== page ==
# What role do elementary reactions play in determining reaction order with respect to each reactant? How is the mechanism related to how a rate constant for a complex reaction compares to that of a one-step reaction?

Jul 12, 2016

IMPORTANT: There is no direct correlation between stoichiometric coefficients and rate law exponents (reactant orders) in an overall (complex) reaction! If that ever occurs, it is a coincidence!

We will denote elementary reactions or reaction steps using $\implies$, and complex reactions using $\to$.

Here is an example of a bimolecular ozone destruction mechanism.

${O}_{3} \left(g\right) + C l \left(g\right) \stackrel{{k}_{1} \text{ }}{\implies} C l O \left(g\right) + {O}_{2} \left(g\right)$ --- (elementary step 1)
$C l O \left(g\right) + O \left(g\right) \stackrel{{k}_{2} \text{ }}{\implies} {O}_{2} \left(g\right) + C l \left(g\right)$ --- (elementary step 2)
$\text{----------------------------------------}$
underbrace(\mathbf(O_3(g) + O(g) stackrel(k_("obs")" ")(->) 2O_2(g)))
""" "" "" "^("overall reaction")

For this, the overall rate law has the special rate constant ${k}_{\text{obs""*}}$, and is written as:

\mathbf(r(t)"*" = k_"obs""*"["O"_3]["O"])

$\text{*}$ This reaction has a catalyst: $\text{Cl}$.

Note that we do not know what the special rate constant ${k}_{\text{obs""*}}$ actually is yet, but we do know that both ${\text{O}}_{3}$ and $\text{O}$ are reactants in the overall reaction that do NOT:

• appear in the middle of the reaction and disappear later (intermediates)
• disappear in the middle of the reaction and reappear later (catalysts)

So, this is a valid rate law for the overall reaction.

It does not, however, reveal what the order of each reactant is, necessarily.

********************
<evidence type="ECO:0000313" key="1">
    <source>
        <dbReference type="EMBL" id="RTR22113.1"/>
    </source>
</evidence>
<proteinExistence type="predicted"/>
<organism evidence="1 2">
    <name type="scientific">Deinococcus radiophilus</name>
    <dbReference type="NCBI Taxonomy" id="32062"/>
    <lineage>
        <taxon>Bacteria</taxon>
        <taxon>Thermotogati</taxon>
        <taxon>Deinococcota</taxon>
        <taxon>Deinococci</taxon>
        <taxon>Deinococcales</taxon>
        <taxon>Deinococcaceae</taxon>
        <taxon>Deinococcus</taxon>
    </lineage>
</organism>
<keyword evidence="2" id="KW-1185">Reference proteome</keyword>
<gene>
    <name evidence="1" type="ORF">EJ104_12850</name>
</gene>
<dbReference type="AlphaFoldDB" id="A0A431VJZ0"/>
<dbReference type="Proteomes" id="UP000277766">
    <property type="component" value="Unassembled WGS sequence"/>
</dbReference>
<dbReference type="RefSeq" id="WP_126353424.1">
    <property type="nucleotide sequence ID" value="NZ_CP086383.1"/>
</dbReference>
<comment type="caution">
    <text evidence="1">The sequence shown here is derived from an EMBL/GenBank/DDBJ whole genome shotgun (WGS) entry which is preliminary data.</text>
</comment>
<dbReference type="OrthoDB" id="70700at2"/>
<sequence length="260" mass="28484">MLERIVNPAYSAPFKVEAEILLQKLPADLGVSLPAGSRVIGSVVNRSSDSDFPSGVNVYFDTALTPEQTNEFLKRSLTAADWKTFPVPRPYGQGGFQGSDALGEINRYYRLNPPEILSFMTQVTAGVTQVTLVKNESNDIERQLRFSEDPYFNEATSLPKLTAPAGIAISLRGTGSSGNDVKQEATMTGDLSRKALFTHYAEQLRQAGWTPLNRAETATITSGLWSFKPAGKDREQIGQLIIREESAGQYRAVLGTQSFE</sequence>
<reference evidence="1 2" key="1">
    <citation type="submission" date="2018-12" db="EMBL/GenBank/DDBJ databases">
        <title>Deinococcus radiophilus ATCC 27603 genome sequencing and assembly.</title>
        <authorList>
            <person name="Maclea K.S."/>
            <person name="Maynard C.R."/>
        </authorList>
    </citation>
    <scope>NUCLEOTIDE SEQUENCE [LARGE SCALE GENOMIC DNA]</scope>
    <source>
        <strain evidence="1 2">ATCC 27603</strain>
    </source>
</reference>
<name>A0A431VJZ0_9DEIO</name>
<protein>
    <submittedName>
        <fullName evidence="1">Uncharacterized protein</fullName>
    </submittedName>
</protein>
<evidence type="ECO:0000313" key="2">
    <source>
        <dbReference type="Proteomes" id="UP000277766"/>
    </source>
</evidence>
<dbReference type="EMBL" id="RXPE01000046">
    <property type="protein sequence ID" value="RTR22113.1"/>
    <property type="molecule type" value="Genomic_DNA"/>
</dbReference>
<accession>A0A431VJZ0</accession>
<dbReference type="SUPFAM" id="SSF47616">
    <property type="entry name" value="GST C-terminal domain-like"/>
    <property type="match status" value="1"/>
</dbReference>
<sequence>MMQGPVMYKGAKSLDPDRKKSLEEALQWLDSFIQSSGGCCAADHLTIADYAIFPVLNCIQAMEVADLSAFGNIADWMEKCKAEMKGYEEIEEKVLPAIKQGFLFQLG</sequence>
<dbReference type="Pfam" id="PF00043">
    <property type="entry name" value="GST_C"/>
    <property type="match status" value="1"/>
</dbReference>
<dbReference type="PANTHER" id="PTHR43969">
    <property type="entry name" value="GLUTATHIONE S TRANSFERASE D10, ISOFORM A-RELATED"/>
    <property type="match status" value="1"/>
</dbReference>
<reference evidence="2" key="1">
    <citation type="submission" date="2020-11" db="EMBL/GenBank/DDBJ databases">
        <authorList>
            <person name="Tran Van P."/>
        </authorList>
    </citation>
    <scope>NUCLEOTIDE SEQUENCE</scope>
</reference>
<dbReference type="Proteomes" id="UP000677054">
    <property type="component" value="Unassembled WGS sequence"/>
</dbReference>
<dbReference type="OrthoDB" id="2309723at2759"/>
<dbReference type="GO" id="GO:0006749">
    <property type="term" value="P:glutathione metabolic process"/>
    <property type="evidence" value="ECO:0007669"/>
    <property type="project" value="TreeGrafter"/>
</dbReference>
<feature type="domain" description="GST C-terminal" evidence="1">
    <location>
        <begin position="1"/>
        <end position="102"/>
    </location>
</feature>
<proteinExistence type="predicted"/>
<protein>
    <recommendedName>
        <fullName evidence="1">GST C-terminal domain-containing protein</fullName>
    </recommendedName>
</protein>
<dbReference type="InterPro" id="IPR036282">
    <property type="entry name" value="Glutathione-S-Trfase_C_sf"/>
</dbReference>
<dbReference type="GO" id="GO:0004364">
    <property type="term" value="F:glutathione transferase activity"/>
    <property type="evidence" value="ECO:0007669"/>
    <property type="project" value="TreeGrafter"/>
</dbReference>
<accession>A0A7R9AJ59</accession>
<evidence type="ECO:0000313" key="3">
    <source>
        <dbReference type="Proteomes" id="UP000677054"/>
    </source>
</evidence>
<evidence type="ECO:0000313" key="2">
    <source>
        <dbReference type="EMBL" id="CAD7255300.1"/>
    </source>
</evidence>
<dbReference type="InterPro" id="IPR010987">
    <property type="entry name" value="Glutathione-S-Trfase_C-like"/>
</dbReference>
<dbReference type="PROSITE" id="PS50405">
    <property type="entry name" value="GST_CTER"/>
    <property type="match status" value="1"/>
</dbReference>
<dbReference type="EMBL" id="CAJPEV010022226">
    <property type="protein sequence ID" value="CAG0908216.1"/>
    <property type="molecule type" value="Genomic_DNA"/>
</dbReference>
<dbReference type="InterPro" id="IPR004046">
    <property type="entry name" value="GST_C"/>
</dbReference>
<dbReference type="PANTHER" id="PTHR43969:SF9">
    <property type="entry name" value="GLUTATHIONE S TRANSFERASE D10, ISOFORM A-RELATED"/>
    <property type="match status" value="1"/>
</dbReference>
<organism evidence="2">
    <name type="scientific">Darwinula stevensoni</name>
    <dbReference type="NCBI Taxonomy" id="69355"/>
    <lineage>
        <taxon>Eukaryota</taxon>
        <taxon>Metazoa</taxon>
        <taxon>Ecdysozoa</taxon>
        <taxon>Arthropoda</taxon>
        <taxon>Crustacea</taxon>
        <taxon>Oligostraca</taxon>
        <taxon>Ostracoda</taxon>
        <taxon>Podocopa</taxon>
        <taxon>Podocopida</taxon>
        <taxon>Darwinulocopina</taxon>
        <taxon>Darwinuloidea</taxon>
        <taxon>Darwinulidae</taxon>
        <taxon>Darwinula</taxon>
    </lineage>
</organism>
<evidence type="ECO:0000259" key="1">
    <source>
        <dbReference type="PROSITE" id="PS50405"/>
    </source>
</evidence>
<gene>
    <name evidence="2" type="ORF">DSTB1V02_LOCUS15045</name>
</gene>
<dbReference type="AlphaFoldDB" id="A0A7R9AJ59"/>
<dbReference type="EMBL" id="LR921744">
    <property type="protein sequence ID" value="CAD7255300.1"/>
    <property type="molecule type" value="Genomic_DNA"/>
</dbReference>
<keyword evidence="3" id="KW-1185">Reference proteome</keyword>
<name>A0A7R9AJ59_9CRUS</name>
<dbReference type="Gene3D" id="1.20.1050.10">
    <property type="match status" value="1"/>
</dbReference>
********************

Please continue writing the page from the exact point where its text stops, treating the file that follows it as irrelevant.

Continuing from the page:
These are not the same:

O_3(g) + O(g) stackrel(k_("obs""*")" ")(->) 2O_2(g) (1)

r(t)"*" = k_"obs""*"["O"_3]^m["O"]^n

m = ?, n = ?

O_3(g) + O(g) stackrel(k_("obs")" ")(=>) 2O_2(g) (2)

r(t) = k_"obs"["O"_3]^m["O"]^n

$m = n = 1$.

That's what's causing you confusion, because examining the reaction mechanism of (1) based on what you have been taught, you would say:

${O}_{3} \left(g\right) + C l \left(g\right) \stackrel{{k}_{1} \text{ }}{\implies} C l O \left(g\right) + {O}_{2} \left(g\right)$ (step 1)

• step 1 is first order in ${\text{O}}_{3}$ and first order in $\text{Cl}$. This is because the mechanistic step occurs as-written. That is, if you witness this step occurring in real life for one molecule of ${\text{O}}_{3}$ and one atom of $\text{Cl}$, you would see one ${\text{O}}_{3}$ molecule colliding with one $\text{Cl}$ atom, and deduce that this is first-order in each.

$C l O \left(g\right) + O \left(g\right) \stackrel{{k}_{2} \text{ }}{\implies} {O}_{2} \left(g\right) + C l \left(g\right)$ (step 2)

• step 2 is first order in $\text{ClO}$ and first order in $\text{O}$. This is because the mechanistic step occurs as-written. That is, if you witness this step occurring in real life for one molecule of $\text{ClO}$ and one atom of $\text{O}$, you would see one $\text{ClO}$ molecule colliding with one $\text{O}$ atom, and deduce that this is first-order in each.

Basically, comparing (1) and (2), the value of ${k}_{\text{obs""*}}$ is not the same as ${k}_{\text{obs}}$ because they are not the same mechanism. The difference is this:

• (1) is a complex reaction, known to occur in two steps.
• (2) is an elementary reaction, known to occur in one step.

The order of each reactant is able to be determined for an overall one-step reaction.

The order of each reactant is unclear for the overall two-step reaction, but each reactant's order is able to be determined for the elementary steps.

Remember that catalysts speed up rates of reaction (like in (1)!), so since (1) has a catalyst, $r \left(t\right) \text{*} \ne r \left(t\right)$, and therefore, ${k}_{\text{obs""*" ne k_"obs}}$.

Ultimately, what we have is:

• When reaction A's ${k}_{\text{obs}}$ matches reaction B's ${k}_{\text{obs}}$, AND the reactants in reaction A match those in reaction B, reaction A IS reaction B.
• When one or both things do not match, reaction A and B are NOT the same reaction and the reactants' orders are not necessarily the same.